Employers who do not pay the AL will not need to use the digital voucher to pay for apprenticeship training and assessment until at least 2018. They will need to choose a training provider from the registered list, negotiate the cost of the training and adhere to the funding caps for different qualifications, in the same way as larger firms that pay the AL.

 

Employers that do not pay the levy must contribute “a small proportion” of funding towards the cost of their apprenticeship training. The employer will make an initial payment to the training provider,to meet the provider’s payment schedule. The Government will then pay its share through ‘co-investment’, up to the funding cap limit for that apprenticeship.

 

The co-investment rate will be published as provisional in June and confirmed in October. The examples below are modelled on a co-investment by Government of £2 for every £1 paid by the employer; however the actual rates could be more favourable.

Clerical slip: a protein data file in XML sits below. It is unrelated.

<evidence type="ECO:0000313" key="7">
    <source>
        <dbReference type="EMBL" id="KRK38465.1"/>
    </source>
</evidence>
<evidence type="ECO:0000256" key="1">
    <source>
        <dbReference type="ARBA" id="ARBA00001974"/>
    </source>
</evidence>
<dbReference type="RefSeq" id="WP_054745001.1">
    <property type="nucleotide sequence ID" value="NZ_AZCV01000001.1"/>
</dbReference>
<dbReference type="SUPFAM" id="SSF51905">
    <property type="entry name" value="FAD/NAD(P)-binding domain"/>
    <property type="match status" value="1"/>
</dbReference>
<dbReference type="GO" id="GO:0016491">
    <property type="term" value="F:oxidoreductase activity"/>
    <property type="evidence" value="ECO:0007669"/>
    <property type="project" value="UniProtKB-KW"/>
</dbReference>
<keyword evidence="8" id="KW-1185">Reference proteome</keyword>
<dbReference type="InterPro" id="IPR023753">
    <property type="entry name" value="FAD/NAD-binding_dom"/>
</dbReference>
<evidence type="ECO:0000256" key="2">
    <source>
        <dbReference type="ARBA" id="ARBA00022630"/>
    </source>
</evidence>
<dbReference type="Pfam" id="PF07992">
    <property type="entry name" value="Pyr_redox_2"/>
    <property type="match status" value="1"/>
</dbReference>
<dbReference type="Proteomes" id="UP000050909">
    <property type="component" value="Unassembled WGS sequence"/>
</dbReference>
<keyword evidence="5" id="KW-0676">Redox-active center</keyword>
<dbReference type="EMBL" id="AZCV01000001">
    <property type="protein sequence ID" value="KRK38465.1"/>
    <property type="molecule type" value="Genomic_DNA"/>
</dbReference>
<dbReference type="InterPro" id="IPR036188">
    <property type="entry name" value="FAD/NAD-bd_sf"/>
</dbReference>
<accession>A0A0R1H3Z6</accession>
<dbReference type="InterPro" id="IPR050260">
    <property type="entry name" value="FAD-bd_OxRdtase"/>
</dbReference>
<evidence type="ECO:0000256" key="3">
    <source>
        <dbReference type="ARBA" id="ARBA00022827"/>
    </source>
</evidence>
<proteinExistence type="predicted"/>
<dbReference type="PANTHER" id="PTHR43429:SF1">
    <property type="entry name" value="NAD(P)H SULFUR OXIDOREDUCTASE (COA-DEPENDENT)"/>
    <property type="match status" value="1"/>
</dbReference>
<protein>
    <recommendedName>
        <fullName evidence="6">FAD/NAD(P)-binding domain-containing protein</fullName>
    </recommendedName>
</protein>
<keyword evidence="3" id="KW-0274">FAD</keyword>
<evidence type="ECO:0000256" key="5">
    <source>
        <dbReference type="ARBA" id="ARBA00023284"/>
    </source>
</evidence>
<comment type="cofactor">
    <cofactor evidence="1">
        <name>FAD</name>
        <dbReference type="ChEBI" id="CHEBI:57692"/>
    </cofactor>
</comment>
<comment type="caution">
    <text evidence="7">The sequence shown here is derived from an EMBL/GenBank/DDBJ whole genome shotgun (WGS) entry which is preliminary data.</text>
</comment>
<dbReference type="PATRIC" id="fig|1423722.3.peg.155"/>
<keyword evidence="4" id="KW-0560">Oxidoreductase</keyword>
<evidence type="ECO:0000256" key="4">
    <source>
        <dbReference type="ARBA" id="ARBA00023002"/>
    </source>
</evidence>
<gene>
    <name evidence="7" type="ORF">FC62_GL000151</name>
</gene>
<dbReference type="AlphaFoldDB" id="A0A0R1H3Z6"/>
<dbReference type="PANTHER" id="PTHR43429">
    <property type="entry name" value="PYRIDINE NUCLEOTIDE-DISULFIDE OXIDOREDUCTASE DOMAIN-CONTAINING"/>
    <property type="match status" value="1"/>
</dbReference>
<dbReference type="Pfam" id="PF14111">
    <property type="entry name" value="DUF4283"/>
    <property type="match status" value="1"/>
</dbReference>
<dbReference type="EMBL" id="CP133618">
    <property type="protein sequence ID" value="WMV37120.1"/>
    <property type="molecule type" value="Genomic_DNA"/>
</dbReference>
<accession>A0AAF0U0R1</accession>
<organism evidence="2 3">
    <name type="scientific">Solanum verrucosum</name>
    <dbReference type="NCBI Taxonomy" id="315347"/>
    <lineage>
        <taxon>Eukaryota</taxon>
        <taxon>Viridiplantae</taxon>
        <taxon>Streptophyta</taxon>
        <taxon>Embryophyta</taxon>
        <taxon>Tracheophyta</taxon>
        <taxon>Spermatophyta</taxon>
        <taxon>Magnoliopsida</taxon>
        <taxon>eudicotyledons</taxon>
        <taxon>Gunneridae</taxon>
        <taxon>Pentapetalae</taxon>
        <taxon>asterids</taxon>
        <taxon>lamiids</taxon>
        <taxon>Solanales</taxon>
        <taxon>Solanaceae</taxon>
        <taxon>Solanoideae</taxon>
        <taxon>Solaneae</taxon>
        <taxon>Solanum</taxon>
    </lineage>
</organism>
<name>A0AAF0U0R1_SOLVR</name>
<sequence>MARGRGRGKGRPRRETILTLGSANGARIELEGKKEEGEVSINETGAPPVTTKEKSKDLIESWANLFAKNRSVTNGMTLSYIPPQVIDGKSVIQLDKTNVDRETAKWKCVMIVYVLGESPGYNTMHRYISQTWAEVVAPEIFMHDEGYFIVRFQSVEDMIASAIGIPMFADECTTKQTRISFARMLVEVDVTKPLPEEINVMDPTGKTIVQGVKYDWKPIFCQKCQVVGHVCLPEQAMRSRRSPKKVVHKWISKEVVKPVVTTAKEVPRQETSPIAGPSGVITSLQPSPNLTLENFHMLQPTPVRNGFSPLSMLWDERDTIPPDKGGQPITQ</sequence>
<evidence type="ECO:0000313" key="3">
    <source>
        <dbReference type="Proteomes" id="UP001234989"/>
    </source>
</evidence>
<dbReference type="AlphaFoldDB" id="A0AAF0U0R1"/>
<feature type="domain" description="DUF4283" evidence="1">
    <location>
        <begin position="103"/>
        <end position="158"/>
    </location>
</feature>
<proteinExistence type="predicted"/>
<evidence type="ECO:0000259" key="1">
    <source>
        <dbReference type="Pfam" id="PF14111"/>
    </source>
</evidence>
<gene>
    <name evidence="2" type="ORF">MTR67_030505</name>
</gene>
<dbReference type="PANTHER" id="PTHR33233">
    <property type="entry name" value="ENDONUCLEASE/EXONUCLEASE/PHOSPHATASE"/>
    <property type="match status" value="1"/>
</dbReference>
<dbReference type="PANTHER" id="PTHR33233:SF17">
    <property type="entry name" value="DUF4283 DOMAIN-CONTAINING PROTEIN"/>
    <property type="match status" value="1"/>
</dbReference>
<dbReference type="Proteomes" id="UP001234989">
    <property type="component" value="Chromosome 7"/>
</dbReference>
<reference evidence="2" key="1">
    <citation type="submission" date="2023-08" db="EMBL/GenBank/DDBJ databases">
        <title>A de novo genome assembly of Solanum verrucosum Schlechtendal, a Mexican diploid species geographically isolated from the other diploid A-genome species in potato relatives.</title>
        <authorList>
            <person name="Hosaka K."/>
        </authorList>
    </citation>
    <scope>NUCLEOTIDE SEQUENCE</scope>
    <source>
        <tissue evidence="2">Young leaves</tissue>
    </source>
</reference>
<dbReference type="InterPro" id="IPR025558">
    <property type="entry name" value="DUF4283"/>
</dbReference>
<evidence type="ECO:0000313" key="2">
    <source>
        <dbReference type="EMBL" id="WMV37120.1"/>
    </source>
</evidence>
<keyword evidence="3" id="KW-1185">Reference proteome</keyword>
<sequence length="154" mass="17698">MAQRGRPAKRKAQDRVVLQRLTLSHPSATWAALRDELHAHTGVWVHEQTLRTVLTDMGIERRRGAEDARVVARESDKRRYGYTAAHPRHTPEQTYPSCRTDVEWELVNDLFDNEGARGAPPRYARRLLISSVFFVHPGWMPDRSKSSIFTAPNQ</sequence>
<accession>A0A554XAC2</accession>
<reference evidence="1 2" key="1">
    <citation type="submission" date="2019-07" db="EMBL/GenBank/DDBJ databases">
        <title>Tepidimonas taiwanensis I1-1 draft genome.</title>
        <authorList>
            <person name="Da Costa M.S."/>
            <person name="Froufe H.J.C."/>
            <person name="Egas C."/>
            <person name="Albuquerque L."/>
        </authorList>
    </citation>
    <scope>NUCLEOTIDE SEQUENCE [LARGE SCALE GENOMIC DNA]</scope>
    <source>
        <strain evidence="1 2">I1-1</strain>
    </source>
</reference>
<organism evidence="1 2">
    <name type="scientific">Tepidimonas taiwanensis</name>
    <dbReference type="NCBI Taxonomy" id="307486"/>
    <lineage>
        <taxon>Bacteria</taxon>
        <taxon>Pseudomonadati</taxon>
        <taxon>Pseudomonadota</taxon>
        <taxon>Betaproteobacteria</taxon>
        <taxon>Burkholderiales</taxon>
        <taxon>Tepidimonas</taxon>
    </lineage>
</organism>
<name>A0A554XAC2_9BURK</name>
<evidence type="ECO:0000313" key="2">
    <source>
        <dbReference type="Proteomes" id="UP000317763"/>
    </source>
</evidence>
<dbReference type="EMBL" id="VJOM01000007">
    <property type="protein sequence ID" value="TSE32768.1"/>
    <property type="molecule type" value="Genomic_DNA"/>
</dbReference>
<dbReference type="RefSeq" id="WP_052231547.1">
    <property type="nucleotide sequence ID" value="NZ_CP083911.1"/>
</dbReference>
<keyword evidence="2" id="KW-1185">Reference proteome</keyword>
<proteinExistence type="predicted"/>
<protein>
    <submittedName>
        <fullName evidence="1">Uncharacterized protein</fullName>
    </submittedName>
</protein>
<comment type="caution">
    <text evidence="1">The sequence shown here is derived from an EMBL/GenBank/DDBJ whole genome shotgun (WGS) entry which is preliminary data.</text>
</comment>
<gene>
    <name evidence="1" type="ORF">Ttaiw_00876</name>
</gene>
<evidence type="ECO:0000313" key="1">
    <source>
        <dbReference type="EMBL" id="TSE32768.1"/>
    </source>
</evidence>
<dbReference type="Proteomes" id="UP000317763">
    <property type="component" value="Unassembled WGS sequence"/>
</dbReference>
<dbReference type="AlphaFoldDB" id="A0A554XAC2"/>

All apprenticeship funding will come from the AL pot and a proportion of this will be allocated to support apprentices in non-levy paying employers.

 

Example 4: Co-investment funding – employers who do not pay the apprenticeship levy

 

Employer A (who does not pay the AL) trains an apprentice in Y occupation. The funding cap for this training is £4k per year, but the employer negotiates a cost of £3k with the provider.

 

The cost is within the funding band limit, so the £3k will be made up of an employer contribution of £1k and a Government co-investment of £2k.